Health disparities impact all of us. The suffering and disability they cause leave lasting scars on families and communities. Inequity is also incredibly expensive, accounting for up to a third of direct medical costs among African American, Asian American, and Hispanic American patients. This cost is likely to rise as our society becomes increasingly diverse. (By the 2040s, racial "minorities" will represent half of U.S. population.)

Effects of the ACA

Fee-for-service (FFS) reimbursement is driven by volume, not outcomes. In the recent past, when this FFS dominated the payment landscape, hospitals actually benefited if patients landed in the ED with chronic condition exacerbations. And there was no financial incentive to prevent readmissions or manage resource utilization.

Passage of the ACA in 2010 changed all of that by starting a sea change toward value-based reimbursement. The new law effectively shifted the costs of low-quality care from taxpayers to hospitals and health systems. Today a hospital with high readmissions rates stands to lose tens of millions of dollars in Medicare reimbursement.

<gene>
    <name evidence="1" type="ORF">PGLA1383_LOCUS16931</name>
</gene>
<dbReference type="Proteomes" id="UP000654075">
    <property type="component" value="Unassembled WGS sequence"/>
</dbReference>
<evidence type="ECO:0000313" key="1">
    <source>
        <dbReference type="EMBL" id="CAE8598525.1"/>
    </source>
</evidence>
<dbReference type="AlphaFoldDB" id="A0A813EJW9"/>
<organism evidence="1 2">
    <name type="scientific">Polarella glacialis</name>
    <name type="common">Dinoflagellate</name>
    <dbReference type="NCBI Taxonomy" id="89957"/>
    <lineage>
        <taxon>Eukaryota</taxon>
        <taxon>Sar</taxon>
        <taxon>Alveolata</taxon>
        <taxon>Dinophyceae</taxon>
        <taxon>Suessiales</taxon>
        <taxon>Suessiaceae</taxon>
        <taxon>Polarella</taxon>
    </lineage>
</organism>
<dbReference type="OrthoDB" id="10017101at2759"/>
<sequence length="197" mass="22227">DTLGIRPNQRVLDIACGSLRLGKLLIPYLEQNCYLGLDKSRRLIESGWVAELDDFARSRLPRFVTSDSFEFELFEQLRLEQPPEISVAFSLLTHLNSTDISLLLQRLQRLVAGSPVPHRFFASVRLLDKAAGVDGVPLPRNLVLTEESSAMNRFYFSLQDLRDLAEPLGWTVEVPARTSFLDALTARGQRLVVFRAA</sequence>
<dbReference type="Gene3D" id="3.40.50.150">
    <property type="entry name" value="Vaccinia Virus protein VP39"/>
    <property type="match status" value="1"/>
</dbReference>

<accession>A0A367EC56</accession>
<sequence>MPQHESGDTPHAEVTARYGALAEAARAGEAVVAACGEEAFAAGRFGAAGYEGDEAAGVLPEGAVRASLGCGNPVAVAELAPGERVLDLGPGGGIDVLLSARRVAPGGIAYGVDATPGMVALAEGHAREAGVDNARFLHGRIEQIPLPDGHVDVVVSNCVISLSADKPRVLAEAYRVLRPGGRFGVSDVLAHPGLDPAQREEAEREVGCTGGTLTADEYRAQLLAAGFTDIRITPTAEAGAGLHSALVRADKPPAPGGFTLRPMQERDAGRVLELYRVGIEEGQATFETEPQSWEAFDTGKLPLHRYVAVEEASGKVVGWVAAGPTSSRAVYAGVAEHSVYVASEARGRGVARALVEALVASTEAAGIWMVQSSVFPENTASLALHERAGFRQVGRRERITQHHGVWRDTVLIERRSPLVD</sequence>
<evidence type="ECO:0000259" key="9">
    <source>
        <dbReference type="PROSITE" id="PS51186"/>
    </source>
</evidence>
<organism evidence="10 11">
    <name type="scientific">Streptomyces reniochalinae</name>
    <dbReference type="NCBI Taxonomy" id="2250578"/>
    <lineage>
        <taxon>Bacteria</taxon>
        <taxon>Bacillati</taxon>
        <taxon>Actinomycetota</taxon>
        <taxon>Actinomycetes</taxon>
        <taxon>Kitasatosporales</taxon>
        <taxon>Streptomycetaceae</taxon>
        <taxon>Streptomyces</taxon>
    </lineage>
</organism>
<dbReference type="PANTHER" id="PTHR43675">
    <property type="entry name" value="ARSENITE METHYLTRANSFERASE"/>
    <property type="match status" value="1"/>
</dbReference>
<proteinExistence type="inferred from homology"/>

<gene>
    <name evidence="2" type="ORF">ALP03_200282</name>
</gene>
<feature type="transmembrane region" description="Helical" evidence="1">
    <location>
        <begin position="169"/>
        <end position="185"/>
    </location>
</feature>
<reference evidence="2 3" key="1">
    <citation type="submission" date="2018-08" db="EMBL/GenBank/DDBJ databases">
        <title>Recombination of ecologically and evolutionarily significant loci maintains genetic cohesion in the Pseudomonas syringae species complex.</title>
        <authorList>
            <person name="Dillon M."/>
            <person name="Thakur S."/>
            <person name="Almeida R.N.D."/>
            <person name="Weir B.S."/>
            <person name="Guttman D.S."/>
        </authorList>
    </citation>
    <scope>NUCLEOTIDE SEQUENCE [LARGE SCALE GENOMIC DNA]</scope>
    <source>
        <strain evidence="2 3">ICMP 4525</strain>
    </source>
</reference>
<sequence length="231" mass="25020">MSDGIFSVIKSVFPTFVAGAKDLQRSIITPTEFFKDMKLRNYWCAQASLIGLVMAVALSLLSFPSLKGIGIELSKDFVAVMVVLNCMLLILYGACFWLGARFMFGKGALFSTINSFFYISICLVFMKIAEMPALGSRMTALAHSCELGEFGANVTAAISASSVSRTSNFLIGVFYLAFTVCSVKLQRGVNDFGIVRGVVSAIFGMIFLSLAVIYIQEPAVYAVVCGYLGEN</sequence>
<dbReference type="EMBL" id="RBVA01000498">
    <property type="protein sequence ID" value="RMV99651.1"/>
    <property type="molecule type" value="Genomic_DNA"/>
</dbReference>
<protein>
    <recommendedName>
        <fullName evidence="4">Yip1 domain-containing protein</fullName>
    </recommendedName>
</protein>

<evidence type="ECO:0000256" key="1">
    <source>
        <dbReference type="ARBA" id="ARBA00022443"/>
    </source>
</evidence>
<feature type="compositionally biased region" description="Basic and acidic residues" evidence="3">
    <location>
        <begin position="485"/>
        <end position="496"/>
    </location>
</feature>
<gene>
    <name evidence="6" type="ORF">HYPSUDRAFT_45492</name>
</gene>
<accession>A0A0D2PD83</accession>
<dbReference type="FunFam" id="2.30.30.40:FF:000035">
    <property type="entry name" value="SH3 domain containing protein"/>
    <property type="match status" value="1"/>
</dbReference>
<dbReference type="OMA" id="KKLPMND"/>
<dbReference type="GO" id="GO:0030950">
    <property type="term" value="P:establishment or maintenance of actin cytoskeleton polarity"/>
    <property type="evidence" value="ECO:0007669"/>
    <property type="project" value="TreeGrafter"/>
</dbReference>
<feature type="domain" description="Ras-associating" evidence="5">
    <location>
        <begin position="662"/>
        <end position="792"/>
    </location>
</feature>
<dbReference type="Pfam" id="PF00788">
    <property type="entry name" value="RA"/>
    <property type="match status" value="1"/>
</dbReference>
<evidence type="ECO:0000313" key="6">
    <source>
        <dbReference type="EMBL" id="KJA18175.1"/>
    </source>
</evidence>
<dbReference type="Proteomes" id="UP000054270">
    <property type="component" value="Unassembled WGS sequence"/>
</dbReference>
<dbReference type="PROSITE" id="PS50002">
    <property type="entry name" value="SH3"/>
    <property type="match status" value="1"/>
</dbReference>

Because quality programs directly affect the bottom line, they force health systems to acknowledge disparities within their facilities and referral networks. In order to deliver quality, leaders and providers must understand the mechanisms by which their patients obtain care. For example, it does little good to recommend follow-up to a patient who lives in an area of severe provider shortage.

Cultural competence — behaviors and attitudes that promote communication and trust among cultures — is also important. Notably, culturally competent providers understand the skepticism and preconceptions some have regarding healthcare. For example, some older African American men grew up distrusting physicians, which is understandable in light of medical research abuses like the Tuskegee study. These patients may benefit from a careful explanation of the reasons for post-discharge testing and follow-up, plus reassurance that their providers truly care about their well being.

What Hospitals Can Do

The number one way that hospitals can begin addressing health disparities is to hire a diverse workforce and one that reflects the communities they serve.

At minimum, the medical and nursing staffs should reflect some of the racial, ethnic, and linguistic diversity of their patients. Given the choice, patients prefer providers who relate to their culture and tend to report greater satisfaction with such providers. The trust and credibility such an arrangement engenders can add a lot of value to patient care.